Collaborations in a Community of Practice Working to Integrate Engineering Design in Elementary Science Education

By Lehman, James D.; Kim, WooRi et al. | Journal of STEM Education : Innovations and Research, October-December 2014 | Go to article overview

Collaborations in a Community of Practice Working to Integrate Engineering Design in Elementary Science Education


Lehman, James D., Kim, WooRi, Harris, Constance, Journal of STEM Education : Innovations and Research


Abstract

The new standards for K-12 science education in the United States call for science teachers to integrate engineering concepts and practices within their science teaching in order to improve student learning. To accomplish this, teachers need appropriate instructional materials as well as the knowledge and skills to effectively use them. This mixed methods study examined participants' perceptions of a STEM education partnership project in which university faculty members and elementary school teachers collaborated to develop and implement engineering design-based materials in elementary science education. Quantitative survey results suggested that both university faculty members and participating school teachers demonstrated elements of collaboration characteristic of an effective community of practice, and qualitative data from open-ended survey responses and interviews identified the factors that participants viewed as important. Results suggest that collaborations among community of practice participants are important to the success of school-based STEM education reform initiatives like the one described here.

Keywords: K-12 engineering education, engineering design, faculty, teachers, community of practice

Introduction

In response to major national reports that have focused on the need to improve science, technology, engineering, and mathematics (STEM) education In the United States (National Academy of Sciences, 2007; National Science Board, 2007), a variety of reform Initiatives have been launched to better integrate engineering and technology into traditional science and mathematics education In K-12 schools. The Next Generation Science Standards (NGSS Lead States, 2013), which are based on the Framework for K-12 Science Education (National Research Council, 2012), indicate that K-12 science education should be built around three dimensions: (1) scientific and engineering practices, (2) crosscutting concepts that unify science and engineering, and (3) core Ideas from the disciplinary areas of physical science, life science, earth/space science, and englneerlng/technology. To achieve this vision for K-12 science education, teachers must be equipped with the knowledge and skills necessary to integrate engineering concepts and practices within their teaching, and they must have appropriate classroom curricular materials to introduce engineering concepts and practices to their students.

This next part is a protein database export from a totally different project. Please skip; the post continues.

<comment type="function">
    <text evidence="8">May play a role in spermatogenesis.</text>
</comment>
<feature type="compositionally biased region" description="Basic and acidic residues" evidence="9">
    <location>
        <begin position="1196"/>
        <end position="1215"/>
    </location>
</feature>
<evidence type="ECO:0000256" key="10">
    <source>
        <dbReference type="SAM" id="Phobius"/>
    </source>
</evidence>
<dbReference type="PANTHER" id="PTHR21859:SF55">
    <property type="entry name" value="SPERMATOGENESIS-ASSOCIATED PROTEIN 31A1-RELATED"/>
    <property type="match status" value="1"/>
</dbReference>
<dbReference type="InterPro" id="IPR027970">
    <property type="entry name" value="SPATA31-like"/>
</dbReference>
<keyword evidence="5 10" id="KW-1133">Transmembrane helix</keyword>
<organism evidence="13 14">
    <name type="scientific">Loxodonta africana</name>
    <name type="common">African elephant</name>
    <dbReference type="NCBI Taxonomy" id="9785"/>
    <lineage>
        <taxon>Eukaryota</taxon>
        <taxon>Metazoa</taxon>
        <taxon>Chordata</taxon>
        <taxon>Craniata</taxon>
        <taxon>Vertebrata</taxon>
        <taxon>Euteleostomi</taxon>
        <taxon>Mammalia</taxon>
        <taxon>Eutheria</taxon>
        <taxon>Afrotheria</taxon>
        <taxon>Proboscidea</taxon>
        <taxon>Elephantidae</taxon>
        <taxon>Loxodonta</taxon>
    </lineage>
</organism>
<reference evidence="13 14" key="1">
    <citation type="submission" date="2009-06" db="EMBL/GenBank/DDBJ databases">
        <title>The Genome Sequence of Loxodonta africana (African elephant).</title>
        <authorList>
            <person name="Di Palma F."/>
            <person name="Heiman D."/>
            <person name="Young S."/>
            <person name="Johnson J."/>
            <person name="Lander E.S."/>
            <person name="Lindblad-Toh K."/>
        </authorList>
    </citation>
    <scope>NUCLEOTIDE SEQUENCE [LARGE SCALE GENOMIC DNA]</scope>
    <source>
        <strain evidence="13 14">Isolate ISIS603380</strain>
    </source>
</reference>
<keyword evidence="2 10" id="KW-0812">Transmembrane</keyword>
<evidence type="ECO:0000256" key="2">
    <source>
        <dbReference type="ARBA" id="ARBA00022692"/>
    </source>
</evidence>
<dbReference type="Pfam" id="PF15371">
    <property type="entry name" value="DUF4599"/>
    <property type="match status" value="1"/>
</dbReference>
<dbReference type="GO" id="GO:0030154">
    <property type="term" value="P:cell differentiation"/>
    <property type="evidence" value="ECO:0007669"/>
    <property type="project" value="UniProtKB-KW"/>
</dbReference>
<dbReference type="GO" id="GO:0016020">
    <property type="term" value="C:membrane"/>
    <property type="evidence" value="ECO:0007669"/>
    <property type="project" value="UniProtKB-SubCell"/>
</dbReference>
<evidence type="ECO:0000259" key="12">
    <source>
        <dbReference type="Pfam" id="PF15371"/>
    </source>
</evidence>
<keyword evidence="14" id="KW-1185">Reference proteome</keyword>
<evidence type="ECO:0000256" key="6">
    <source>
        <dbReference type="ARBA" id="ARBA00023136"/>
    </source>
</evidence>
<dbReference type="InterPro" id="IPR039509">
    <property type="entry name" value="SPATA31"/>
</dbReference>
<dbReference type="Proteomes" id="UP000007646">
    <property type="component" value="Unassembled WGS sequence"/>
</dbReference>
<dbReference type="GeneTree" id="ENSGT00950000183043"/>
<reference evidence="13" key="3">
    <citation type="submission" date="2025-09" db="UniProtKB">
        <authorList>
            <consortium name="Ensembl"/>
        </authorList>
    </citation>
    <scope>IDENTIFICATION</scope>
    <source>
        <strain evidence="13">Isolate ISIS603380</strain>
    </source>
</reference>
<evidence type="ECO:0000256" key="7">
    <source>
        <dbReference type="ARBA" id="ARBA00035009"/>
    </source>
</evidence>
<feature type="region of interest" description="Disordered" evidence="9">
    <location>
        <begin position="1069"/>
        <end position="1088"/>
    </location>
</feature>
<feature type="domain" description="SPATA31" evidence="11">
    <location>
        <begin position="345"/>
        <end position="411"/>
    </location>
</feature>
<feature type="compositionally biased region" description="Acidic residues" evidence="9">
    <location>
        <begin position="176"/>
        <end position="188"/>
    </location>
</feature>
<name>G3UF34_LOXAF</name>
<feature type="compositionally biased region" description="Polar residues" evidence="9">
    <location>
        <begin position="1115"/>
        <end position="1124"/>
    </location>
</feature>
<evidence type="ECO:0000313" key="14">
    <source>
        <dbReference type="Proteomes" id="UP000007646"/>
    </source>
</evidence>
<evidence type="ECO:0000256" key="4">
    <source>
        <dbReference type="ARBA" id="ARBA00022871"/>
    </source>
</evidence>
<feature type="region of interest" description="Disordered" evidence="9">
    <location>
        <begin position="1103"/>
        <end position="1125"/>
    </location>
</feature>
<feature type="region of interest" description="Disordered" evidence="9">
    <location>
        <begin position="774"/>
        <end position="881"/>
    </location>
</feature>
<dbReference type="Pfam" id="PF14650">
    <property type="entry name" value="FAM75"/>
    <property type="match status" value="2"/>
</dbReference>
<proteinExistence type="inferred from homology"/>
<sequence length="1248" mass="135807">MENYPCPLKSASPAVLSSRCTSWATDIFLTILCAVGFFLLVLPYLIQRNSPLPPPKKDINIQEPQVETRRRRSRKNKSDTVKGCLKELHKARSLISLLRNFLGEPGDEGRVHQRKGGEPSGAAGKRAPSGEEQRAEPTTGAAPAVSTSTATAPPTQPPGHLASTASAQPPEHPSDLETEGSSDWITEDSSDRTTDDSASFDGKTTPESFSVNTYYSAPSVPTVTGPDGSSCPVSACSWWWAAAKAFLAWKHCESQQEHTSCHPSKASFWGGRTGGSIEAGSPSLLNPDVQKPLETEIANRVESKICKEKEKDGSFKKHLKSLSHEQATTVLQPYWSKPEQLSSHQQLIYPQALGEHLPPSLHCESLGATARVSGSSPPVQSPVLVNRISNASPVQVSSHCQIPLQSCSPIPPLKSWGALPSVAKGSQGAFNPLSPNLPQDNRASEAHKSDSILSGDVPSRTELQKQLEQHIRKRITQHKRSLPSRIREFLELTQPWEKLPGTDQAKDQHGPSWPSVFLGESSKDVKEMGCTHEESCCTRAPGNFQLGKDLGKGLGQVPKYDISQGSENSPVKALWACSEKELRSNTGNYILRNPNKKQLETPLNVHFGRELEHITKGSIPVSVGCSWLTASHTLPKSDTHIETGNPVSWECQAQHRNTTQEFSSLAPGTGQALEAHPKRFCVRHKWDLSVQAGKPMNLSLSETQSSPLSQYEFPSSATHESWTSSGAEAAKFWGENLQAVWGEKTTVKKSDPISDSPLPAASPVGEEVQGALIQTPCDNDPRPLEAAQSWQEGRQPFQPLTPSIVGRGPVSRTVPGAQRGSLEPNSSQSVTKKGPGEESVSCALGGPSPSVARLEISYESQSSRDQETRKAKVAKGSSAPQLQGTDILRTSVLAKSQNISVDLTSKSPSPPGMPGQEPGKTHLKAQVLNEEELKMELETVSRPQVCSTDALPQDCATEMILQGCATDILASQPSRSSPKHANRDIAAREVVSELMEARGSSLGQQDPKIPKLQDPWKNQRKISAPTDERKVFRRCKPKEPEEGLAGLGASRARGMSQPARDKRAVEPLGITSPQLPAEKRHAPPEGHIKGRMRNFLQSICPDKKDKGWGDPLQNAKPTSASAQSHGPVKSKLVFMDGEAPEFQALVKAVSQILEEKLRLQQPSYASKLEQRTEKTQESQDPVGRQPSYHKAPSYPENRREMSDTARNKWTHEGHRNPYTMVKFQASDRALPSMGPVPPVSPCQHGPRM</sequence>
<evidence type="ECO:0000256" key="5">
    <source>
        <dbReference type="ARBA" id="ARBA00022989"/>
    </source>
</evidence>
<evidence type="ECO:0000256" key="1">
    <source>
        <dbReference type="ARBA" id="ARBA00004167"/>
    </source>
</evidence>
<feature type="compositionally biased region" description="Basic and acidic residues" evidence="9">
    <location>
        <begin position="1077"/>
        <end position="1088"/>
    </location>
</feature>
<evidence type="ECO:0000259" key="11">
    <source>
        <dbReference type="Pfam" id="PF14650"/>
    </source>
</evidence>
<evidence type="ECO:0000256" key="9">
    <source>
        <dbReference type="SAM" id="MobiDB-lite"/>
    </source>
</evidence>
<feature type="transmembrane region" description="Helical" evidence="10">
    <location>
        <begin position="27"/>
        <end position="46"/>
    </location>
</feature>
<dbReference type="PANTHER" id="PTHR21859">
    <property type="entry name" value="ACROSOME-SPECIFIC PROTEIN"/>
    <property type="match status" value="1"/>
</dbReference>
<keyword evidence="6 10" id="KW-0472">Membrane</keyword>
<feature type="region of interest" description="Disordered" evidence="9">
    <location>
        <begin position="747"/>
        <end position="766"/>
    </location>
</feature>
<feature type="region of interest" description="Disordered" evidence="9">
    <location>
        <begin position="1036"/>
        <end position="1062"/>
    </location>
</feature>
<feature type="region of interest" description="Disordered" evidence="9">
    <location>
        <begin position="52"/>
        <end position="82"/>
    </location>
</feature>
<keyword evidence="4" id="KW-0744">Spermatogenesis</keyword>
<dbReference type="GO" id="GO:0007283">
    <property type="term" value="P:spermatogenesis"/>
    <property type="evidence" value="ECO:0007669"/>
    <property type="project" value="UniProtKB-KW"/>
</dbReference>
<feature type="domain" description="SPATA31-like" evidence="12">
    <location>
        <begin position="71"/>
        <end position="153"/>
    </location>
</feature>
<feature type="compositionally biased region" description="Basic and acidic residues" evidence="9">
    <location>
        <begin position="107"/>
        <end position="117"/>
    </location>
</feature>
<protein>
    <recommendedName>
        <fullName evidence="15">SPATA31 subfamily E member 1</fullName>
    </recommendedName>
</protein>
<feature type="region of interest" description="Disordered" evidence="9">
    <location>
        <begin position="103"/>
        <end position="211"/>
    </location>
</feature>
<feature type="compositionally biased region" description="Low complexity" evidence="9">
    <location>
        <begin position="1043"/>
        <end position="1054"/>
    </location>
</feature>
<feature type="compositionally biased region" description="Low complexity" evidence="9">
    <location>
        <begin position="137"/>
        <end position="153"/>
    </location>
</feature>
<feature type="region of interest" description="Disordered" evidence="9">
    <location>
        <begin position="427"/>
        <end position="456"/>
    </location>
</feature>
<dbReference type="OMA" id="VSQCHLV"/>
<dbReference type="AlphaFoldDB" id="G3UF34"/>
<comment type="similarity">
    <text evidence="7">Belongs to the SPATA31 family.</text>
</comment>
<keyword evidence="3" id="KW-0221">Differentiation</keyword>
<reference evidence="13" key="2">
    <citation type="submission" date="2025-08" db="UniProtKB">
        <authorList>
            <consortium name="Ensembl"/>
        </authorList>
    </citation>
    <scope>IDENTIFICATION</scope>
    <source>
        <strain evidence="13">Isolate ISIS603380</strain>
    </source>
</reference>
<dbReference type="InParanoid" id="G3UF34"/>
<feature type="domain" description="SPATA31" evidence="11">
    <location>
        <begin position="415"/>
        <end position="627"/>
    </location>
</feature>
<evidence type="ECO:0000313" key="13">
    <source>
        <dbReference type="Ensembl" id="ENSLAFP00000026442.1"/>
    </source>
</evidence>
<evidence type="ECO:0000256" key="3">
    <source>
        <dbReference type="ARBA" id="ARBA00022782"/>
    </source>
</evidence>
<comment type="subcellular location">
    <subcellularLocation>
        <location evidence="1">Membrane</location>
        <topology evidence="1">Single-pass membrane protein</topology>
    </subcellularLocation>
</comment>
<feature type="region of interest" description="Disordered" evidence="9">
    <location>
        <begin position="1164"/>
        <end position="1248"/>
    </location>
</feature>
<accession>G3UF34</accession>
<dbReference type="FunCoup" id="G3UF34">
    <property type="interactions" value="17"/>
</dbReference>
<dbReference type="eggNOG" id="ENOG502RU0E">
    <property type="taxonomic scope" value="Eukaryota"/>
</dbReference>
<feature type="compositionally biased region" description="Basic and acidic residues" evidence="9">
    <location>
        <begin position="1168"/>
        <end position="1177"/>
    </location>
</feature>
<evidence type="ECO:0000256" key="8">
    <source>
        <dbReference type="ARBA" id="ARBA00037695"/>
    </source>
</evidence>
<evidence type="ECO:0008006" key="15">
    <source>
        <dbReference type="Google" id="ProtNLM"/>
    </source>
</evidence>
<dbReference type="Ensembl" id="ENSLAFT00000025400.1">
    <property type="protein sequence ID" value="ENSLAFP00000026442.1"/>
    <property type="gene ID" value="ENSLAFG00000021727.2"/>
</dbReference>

This paper describes a school-university partnership project designed to prepare elementary school teachers to integrate engineering design Into their science Instruction. As part of the project, university faculty members from the STEM disciplines worked together to create engineering-based Instructional products, which, in turn, were used by participating school teachers to introduce engineering design to their students within the context of science teaching and learning. The collaborations of university faculty members and classroom teachers to produce and implement engineering-based Instructional materials in the project draw on the notion of situated learning (Lave &Wenger, 1991) in which Individuals become part of a community of practice, a group of people who share an area of expertise and learn from each otherthrough interactions among group members. In the context of the project described in this paper, the Idea of a community of practice can be applied both to the university faculty members, who worked togetherto develop engineering design-based instructional products, and to the broader community of teachers and faculty, which worked to implement design-based instructional products In the teachers' classrooms. This paper describes a mixed methods research study that examined faculty and teacher perceptions of the STEM education partnership project and the extent to which It demonstrated elements of collaboration consistent with an effective community of practice.

Research Questions

The research questions guiding this study were as follows: a) To what extent did university faculty members and teachers working on a STEM education partnership project perceive that the project demonstrated collaborative elements of a community of practice, and b) What elements of the partnership did faculty members and teachers identify as most important to the success of their efforts? …

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